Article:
Sarah has won ribbons at the Santa Fe Indian Market and the Heard Museum Invitational show for her work. Her work was featured in the Portland Museum of Art's 2016 Bicentennial exhibit along with 3 other young Maine Indian basketmakers. Awards such as these elevate her work from finely crafted baskets to works of art.
Sarah writes about herself, expressing her attitude about her work and the reasons she became a basketmaker much more accurately than I could
Sarah says " I have been an artist my entire life. Even at a young age, I was intrigued by Native art in particular. Being Penobscot, I had seen baskets in museums and in the homes of my family members and was always fascinated by them. I was also told stories about my great-grandmother who was a basketmaker in the early 1900s. I wanted to be a part of this tradition, but unfortunately, in my family, it was not passed down to my generation. I still found ways to practice art, and in high school I began painting and experimenting with various mediums. I found it was a great outlet for my artistic abilities.
In 2004, I apprenticed with Jennifer Neptune as part of the Maine Arts Commission Traditional Arts Apprenticeship Program. I was honored to have the opportunity to work with a skilled masterweaver, such as Jennifer. She showed me first how to split the ash splints, how to prepare my material, and taught me the traditional techniques necessary to weave ash and sweetgrass baskets. Since then, I have sharpened my skills with each basket woven.
Although I am using traditional material and techniques, my style comes from the place I live today, in this modern society. Basketry, to me, is a fine Art and in order for the tradition to survive, it must evolve. It is important for my work to appeal to a modern audience, while still remaining true to cultural traditions. When creating art, whether it be painting, drawing, basketry, or any medium, my top priority is always quality and attention to detail. I take pride in every project I set out to do, and I am constantly striving to be better at what I do. When I can create something that surpasses my initial vision, it gives me a real sense of accomplishment.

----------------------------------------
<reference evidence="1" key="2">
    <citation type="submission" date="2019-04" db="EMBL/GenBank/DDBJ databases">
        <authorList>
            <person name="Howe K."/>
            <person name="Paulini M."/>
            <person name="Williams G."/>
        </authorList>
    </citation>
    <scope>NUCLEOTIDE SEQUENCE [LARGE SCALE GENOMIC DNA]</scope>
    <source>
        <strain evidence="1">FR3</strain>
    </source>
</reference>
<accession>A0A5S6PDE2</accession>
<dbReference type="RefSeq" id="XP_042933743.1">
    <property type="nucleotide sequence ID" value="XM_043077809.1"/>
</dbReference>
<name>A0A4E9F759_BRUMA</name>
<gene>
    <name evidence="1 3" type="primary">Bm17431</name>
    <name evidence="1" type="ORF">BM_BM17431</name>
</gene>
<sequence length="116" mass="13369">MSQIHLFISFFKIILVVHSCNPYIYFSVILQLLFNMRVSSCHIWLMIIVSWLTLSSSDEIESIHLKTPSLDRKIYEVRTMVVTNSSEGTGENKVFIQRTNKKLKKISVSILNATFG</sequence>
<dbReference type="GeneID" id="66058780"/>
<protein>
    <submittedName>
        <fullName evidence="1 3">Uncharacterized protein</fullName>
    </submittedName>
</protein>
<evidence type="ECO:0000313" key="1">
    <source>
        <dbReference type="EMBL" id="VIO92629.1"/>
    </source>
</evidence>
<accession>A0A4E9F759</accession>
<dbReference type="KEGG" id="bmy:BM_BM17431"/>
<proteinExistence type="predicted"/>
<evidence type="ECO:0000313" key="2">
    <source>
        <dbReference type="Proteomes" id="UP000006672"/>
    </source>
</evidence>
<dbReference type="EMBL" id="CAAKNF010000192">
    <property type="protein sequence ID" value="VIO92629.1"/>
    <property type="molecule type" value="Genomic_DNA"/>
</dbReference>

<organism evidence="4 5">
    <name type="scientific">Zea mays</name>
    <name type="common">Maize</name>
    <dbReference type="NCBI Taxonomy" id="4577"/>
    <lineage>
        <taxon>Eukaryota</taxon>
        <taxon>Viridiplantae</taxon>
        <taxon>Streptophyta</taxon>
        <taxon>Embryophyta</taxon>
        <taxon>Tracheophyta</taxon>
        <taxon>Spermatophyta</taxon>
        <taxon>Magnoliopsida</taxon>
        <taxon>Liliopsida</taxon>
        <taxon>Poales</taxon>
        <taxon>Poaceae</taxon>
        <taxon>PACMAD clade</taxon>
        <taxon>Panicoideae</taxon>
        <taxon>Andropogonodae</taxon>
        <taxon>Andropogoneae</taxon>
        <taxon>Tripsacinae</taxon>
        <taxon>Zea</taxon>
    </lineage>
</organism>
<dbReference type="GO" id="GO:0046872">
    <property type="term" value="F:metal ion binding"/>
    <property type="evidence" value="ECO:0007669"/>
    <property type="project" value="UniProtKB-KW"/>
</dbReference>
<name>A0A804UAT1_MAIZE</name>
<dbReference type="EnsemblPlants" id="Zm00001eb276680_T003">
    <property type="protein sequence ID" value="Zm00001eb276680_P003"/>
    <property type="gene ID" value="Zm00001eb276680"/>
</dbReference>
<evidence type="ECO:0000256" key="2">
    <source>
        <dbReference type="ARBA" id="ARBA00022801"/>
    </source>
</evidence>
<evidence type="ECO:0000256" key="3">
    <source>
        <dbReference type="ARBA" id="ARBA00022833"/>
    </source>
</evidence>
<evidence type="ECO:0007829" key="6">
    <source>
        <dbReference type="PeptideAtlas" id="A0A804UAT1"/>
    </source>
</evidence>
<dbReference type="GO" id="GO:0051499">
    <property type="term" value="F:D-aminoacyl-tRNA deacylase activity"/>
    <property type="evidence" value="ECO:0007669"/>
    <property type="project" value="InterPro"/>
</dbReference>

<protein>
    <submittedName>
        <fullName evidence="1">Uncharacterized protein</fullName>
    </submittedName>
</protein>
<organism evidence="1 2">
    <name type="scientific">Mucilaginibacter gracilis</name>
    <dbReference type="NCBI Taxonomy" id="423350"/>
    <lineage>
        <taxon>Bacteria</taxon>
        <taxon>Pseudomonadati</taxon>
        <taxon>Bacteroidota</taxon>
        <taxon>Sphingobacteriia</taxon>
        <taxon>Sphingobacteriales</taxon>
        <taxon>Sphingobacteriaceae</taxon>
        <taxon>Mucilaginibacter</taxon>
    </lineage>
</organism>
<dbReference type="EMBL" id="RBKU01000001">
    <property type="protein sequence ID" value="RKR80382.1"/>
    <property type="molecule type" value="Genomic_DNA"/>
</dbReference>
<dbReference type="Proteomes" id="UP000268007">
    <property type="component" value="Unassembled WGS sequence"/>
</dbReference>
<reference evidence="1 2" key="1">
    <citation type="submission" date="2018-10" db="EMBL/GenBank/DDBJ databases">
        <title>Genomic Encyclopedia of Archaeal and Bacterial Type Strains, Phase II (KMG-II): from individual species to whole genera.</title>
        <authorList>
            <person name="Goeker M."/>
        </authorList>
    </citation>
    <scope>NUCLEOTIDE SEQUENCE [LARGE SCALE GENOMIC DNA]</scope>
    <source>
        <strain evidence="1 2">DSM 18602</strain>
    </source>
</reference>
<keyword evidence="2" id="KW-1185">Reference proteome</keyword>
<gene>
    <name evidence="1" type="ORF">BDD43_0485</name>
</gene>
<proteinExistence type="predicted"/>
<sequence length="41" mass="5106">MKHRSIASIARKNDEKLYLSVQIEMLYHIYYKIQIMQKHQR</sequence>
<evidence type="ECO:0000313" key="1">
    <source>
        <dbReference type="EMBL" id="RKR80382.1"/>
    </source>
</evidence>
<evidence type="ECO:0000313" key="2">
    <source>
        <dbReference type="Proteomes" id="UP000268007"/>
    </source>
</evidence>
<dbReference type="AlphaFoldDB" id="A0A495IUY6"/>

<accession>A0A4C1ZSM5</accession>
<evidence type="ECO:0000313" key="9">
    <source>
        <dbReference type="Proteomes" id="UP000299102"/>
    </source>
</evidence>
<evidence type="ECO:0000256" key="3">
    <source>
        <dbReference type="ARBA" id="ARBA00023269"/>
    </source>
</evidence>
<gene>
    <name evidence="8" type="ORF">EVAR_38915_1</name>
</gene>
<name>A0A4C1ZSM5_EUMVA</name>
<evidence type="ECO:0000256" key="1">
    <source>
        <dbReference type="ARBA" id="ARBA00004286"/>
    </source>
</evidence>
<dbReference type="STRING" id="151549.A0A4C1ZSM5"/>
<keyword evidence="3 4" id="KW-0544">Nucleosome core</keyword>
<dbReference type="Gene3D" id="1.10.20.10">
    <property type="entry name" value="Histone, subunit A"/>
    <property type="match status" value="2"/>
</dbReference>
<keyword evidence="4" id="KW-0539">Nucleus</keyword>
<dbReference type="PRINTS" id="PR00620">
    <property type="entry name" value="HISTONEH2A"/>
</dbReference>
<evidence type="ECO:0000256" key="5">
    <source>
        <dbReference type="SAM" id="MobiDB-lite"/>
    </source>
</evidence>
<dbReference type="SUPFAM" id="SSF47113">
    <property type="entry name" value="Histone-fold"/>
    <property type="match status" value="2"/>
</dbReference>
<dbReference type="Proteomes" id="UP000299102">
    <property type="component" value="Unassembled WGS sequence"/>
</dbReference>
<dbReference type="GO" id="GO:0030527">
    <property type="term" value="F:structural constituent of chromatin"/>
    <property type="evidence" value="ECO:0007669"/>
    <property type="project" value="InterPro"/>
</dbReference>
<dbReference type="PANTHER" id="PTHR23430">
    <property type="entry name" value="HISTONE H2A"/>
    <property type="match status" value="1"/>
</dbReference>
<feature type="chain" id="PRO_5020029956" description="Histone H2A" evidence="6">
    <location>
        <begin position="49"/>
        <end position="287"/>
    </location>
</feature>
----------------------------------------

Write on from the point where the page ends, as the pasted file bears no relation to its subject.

As for my inspiration, I look to the past, present and future. I see it as being vitally important to acknowledge the traditions of the past. I have a responsibility to honor my ancestors that have practiced the art of basketry long before I was alive. It gives me great pride knowing that I am able to perform this tradition in almost every way it was done years ago. To create a work of art out of a raw material such as the ash tree is almost magical. When I look at some of my creations, even I sometimes wonder how they came to be. As I weave, it is almost like having a spiritual connection with the past.
Living in this present day, my goal is to embrace the modern world and combine natural elements with bright innovative colors along with original designs to create a fresh approach to a timeless art form.
Not only do I aspire to create things that are visually appealing and a reflection of myself, but I also strive to preserve Wabanaki basketry to ensure that it is not lost or forgotten. I see it as part of my duty, since obtaining this knowledge, to pass it on. It is personally important to me, not just as an artist, but also as a Native American to create art that will inspire future generations, and keep the tradition of Basketry alive."